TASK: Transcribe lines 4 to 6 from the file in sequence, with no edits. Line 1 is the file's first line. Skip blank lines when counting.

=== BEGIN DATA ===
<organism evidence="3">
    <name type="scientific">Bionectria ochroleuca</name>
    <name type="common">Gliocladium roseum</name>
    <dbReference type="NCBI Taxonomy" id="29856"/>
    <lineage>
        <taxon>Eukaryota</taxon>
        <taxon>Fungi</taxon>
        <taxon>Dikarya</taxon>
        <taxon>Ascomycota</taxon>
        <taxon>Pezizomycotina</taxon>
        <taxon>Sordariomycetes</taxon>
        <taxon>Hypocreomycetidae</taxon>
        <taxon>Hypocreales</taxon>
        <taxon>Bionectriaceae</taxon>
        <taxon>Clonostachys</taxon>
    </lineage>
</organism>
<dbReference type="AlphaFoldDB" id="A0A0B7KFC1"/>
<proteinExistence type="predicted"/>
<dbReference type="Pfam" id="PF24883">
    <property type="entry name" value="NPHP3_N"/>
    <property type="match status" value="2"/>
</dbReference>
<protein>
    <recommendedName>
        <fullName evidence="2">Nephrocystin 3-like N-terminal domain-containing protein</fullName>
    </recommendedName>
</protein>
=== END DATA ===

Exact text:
    <dbReference type="NCBI Taxonomy" id="29856"/>
    <lineage>
        <taxon>Eukaryota</taxon>